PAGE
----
If we keep the discussion on the most basic level, Act of Valor can be seen as an exciting spectacle of men in war. A team of active-duty Navy SEALs — or so the publicity promises — essentially play themselves in re-enacting a series of missions against a group of terrorists hell-bent on penetrating the USA. The firefights are intense and exciting; the warriors are imposing, superbly trained and conditioned techno-jocks; and the message comes across clearly: Enemies of America, beware, for we will find you and kill you.
But it’s difficult to talk about Act of Valor on its own terms, even though in structure and tone it’s almost exactly the same as such old-time war movies as Sands of Iwo Jima or Battle Cry. Twenty-first-century politics always creep in. No matter how fascinated audiences may be with the trappings of the “operators” who killed Osama bin Laden, they’re also aware that modern global conflict involves things that were previously considered “un-American” — redaction, torture, assassination, civilian collateral damage, etc. — and that it’s political people who make the major decisions, not the troops who take care of the wet work.
The makers of the movie have their work cut out for them. Mike “Mouse” McCoy and Scott Waugh, co-directors of Act of Valor, have produced films for the Naval Special Warfare command — in addition to auto- and motorcycle-racing pics and the upcoming Arnold Schwarzenegger comeback, Black Sands — and screenwriter Kurt Johnstad is at least partially responsible for 300, the hilariously beefcake ancient-Greek battle epic. So the SEALs legend is theoretically in sympathetic hands.
These days, a piece of pro-military big-budget entertainment necessarily encounters a clash of belief systems. Military supporters cite patriotism, esprit de corps, shared sacrifice, and the elusive concept of freedom in defense of their beliefs, and the movie’s SEALs — professional killers who nevertheless revere family values and subscribe to the thoughts of Native American war chief Tecumseh — embody that ethos with a vengeance. But there’s another way to look at their glorified skirmishes.
The band of “Jihadi terrorists” in the movie is a detachment of Moro Islamist rebels from the Southern Philippines. They’re responsible, under the leadership of the shadowy mastermind Christo (Ukrainian actor Alex Veadov), for the massacre of a school full of kids in Manila in the first reel, and after bloody layovers in Somalia and Mexico, their ultimate target is the American heartland. Christo, a murkily motivated Russian Jewish character who resembles a combination of bin Laden and Grigori Rasputin, is a smuggler by trade. He’s now helping out his boyhood friend Yuri, aka Shabal (TV actor Jason Cottle), a wild-eyed Yankee hater with a froth problem. The bad guys have improvised an explosive device containing ceramic ball bearings that they want to use on the decadent hedonists of Las Vegas. Their plan is to tunnel into the States from Mexicali, Mexico, using drug cartel goons as security. This may sound ridiculous to us, but the SEALs are not amused. A squabble arises.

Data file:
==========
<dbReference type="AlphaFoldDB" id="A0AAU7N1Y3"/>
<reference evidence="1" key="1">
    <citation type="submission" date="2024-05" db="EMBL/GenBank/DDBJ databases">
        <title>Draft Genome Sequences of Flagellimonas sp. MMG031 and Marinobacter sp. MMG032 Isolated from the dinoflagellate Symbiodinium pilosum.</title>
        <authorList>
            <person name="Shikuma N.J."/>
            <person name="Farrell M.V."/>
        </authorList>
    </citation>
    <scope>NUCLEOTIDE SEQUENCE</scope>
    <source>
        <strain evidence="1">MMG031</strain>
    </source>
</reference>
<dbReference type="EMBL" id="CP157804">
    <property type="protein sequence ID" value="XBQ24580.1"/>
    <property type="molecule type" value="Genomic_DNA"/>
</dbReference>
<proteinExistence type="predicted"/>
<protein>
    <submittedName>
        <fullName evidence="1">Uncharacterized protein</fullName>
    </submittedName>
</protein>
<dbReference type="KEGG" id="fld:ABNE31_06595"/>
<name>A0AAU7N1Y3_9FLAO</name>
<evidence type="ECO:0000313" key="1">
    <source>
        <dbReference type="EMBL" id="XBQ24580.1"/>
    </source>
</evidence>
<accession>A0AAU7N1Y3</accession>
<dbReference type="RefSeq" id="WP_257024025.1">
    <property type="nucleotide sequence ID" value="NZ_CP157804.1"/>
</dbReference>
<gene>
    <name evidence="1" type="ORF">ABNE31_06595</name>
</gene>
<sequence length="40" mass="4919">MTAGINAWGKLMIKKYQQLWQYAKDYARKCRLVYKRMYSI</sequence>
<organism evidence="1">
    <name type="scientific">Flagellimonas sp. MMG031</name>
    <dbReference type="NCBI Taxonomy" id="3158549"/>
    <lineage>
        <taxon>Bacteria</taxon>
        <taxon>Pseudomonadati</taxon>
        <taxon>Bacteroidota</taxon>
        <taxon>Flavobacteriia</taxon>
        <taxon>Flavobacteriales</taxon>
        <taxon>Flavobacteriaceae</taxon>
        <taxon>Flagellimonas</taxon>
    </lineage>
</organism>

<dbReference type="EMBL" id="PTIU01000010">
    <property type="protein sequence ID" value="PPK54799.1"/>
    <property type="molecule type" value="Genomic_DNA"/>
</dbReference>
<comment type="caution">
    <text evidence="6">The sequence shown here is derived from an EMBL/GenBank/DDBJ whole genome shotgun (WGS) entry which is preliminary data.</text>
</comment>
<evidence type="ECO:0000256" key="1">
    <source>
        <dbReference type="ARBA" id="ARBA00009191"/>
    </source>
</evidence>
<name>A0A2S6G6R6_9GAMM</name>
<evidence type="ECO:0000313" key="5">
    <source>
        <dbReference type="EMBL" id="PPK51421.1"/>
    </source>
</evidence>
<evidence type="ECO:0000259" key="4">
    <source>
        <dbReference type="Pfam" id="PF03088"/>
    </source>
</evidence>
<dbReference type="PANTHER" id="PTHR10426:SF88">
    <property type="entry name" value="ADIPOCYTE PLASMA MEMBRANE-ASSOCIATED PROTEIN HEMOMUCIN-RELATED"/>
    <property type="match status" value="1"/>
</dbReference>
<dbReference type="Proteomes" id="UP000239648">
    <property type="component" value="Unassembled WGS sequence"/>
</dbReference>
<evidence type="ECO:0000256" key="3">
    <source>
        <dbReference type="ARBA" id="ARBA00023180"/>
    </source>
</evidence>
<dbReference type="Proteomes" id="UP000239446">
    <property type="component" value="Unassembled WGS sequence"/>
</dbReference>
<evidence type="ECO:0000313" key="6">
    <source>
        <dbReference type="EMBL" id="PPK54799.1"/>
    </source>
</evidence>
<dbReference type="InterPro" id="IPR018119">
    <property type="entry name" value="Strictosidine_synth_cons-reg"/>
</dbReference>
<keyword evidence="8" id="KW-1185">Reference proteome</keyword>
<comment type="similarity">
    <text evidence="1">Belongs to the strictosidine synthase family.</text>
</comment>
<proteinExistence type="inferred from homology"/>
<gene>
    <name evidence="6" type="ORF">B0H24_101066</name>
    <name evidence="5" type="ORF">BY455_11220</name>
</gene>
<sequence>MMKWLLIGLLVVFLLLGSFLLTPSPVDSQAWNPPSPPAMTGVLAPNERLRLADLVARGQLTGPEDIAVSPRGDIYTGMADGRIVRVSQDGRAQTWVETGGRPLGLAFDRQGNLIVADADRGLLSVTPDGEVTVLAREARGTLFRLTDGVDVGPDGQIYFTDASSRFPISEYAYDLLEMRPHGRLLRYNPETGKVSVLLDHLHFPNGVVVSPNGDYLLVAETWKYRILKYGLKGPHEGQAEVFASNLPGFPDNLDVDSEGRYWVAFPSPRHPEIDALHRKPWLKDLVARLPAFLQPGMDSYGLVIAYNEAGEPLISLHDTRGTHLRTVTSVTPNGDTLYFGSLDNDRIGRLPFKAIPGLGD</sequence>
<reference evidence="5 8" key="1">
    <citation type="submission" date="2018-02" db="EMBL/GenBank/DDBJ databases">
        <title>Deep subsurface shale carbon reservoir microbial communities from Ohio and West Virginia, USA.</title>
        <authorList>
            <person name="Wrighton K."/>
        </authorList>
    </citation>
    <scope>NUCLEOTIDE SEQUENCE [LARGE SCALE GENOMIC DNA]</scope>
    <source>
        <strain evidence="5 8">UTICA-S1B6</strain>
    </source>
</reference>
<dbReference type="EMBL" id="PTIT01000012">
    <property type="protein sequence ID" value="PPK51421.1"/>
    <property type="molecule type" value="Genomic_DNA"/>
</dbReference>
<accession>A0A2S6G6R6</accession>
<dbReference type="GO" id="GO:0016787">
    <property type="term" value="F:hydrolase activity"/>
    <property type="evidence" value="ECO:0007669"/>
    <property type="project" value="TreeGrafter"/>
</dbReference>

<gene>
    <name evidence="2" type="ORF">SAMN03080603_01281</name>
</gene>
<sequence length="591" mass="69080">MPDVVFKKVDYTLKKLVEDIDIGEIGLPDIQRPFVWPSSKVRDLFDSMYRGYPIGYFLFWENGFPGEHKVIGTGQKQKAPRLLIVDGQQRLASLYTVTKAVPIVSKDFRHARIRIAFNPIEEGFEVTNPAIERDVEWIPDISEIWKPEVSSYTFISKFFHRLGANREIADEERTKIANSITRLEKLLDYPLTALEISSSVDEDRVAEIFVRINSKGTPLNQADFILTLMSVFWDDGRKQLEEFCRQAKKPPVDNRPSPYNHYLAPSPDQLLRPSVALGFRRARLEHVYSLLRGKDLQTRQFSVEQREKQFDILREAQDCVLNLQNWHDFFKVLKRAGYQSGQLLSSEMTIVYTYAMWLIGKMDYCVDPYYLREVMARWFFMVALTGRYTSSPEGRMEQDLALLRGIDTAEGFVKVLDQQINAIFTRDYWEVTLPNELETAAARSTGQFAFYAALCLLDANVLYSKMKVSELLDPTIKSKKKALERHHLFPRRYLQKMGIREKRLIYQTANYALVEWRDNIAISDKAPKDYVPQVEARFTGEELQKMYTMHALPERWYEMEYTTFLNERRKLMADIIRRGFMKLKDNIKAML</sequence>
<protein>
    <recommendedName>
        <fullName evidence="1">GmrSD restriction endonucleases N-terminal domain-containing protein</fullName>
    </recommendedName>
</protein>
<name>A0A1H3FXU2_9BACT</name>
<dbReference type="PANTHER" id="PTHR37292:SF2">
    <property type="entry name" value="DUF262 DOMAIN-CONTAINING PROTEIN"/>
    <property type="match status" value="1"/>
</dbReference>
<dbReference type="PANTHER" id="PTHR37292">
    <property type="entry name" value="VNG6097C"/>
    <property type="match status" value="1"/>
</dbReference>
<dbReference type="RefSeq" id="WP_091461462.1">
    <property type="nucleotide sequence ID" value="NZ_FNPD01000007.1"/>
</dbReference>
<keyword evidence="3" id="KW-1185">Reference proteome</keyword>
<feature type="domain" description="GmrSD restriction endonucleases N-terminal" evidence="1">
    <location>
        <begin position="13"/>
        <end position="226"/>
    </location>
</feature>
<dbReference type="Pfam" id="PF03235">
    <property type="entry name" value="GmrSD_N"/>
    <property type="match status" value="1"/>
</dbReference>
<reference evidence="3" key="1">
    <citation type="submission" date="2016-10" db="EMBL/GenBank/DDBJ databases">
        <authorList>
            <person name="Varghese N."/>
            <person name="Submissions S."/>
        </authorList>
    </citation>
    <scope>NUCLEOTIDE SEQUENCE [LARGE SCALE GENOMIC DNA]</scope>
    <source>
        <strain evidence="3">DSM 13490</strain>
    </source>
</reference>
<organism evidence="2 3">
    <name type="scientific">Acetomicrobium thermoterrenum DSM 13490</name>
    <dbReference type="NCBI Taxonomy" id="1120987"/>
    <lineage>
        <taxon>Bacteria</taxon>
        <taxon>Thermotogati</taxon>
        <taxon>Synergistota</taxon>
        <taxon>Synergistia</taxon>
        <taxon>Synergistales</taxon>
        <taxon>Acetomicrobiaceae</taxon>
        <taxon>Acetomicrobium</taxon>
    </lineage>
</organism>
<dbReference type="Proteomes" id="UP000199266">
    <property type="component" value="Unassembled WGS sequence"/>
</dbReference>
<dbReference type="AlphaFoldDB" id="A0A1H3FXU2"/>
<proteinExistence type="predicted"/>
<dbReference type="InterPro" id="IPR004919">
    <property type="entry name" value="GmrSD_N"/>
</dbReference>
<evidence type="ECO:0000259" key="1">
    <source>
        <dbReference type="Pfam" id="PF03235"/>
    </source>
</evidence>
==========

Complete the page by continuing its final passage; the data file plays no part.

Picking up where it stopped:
If the bad guys are overdrawn and cartoonish, the good guys are pretty much unknowable except as emblems. Presumably for security reasons, characters like Lt. Rorke and Chief Dave go unidentified in the credits. It’s a mistake in movie terms, this semi-covert glorifying of heroes who cannot reveal their identities. The appeal of America’s previous generations of screen warriors — John Wayne, Clint Eastwood, even the conflicted anti-heroes of The Deer Hunter — lay in their personalities. In Act of Valor, the SEALs’ personalities, outside of the brief “family outing” intro sequence, are cloaked in the anonymity of the brotherhood. There’s nothing for us to get a handle on except the gunplay, and even that wears thin in a feature-length film. Secret heroes are doomed to remain a secret.